At this time of year it’s a blessing that some plants continue to look good even after they’ve turned up their toes. You have to experiment – I find a lot of the plants supposed to hold on to their seedheads, like Rudbeckia, Echinops and many grasses, actually collapse sideways into a soggy heap around November, which hardly counts as winter these days. But when you find the ones that work, they really are worth their weight in gold (which is the colour many of them are on a frosty winter’s day, too).
In the depths of winter when there’s little else to entertain, this is a marvellous change from the usual evergreen blobs. Massive architectural stems hold aloft these sculptural pincushions right through the worst of the weather. Even better are the downy tufts of golden fluff that sit inside, adored by the birds for winter nest material, and beautiful when the sun catches them, too. They’re mostly gone by this time of year – though you can see some of the effect here:
As if all that wasn’t enough, cardoons hold a rosette of serrated, sword-shaped slate-green leaves at the base all winter, which then develop into even more stately beauty next year. I love cardoons at any time, but now they take centre stage and I appreciate them more than any other plant in the garden. You can’t ask for more than that.
We had the first really hard frost of the year last night – down to minus 7 degrees, which is pretty low for any time of the year in this part of the world. We’ve had a couple of minor ground frosts in the last few weeks, but this one has really sent temperatures plummeting.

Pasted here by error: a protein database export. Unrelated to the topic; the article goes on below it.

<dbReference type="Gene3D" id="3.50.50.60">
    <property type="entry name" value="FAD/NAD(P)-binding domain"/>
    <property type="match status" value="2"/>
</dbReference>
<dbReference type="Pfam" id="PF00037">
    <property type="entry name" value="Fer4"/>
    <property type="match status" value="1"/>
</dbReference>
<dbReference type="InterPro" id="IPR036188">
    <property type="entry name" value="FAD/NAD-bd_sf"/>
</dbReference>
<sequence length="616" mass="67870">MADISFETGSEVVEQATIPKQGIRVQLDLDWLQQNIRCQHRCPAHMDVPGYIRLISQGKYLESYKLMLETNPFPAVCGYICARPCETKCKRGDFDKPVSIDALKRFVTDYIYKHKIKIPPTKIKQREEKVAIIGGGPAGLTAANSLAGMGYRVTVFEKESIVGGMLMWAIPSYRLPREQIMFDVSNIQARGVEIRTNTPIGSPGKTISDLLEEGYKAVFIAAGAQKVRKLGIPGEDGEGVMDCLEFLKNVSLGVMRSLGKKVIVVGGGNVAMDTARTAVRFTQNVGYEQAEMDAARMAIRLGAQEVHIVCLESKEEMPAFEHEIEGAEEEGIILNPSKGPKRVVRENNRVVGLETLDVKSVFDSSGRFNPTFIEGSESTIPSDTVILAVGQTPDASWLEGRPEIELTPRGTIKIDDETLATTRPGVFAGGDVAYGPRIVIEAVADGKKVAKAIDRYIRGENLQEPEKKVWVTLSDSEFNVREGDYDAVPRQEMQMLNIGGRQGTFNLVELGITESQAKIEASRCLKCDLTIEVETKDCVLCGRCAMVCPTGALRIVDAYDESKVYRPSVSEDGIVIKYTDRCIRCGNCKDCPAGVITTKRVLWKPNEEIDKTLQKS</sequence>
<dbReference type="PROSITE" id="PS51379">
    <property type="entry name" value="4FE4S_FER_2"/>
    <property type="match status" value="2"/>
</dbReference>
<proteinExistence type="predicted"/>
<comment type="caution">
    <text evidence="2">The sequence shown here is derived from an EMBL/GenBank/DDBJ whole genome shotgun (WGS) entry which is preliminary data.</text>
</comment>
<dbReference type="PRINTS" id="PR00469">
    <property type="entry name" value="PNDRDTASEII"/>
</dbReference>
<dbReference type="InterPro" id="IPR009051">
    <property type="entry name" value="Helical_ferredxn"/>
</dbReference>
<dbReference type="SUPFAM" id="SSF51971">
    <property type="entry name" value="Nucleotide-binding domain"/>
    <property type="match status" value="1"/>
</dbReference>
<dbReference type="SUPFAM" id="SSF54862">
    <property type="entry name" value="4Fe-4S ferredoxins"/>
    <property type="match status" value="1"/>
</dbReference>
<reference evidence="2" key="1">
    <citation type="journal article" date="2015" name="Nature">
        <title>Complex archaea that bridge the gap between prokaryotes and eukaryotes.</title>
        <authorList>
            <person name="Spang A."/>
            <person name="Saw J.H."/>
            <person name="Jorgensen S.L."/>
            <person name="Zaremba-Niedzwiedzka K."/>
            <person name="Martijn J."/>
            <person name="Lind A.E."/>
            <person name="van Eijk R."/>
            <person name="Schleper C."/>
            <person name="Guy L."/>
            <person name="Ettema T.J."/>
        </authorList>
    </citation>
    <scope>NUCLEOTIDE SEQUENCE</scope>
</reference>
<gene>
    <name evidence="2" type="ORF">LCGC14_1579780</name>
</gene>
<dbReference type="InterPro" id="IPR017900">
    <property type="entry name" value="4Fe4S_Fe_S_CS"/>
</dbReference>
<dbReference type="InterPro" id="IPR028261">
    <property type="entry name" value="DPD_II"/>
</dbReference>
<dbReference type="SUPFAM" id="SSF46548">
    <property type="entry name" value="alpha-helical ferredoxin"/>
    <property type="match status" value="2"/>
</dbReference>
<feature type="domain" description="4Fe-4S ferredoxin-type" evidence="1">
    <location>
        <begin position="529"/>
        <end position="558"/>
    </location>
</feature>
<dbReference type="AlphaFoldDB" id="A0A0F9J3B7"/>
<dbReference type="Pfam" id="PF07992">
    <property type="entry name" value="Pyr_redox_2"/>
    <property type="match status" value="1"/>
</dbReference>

I love frosty nights, mainly because they’re almost always followed by a day of glorious winter sunshine which makes the garden sparkle as if it’s been dusted with diamonds. I’ve left as many of the seedheads on this year as I felt I could, and it’s in these conditions that they really reward you for it: the ones in the picture are Helenium “Moorheim Beauty”, which were beginning to go a bit soggy and brown but have been transformed this morning by their frosting of mini-icicles.
Leaving seedheads on à la Piet Oudolf can be a bit hit-and-miss, I find. Some are strong enough to cope, but others (even ones Mr Oudolf recommends) collapse very quickly into a rather uninspiring mass of damp bobbles. A client of mine has an otherwise lovely clump of Rudbeckia, which are supposed to stand most of the winter, but despite my exhortations to last at least until Christmas I think I’m going to have to tidy them up in a week or so as they look just awful at the moment.
The lovely fluffy puffballs that adorn my cardoons (Cynara cardunculus) on the other hand have been wonderful – the birds think so, too, as everything from great tits to starlings have been tugging great clumps of fluff out of them to line their winter quarters with. I’ve got another flock of bluetits which have been stripping the seeds off the Stipa gigantea (which has been truly gorgeous this year – you can see why everyone raves about this fabulous grass). They also perch precariously on the wildly-waving bobbles of Verbena bonariensis to feast on the seeds inside: now this is one plant which stands bravely no matter what the weather, though I think mine are about to lose their heads if the birds carry on the way they are. It may be winter, but it’s not boring.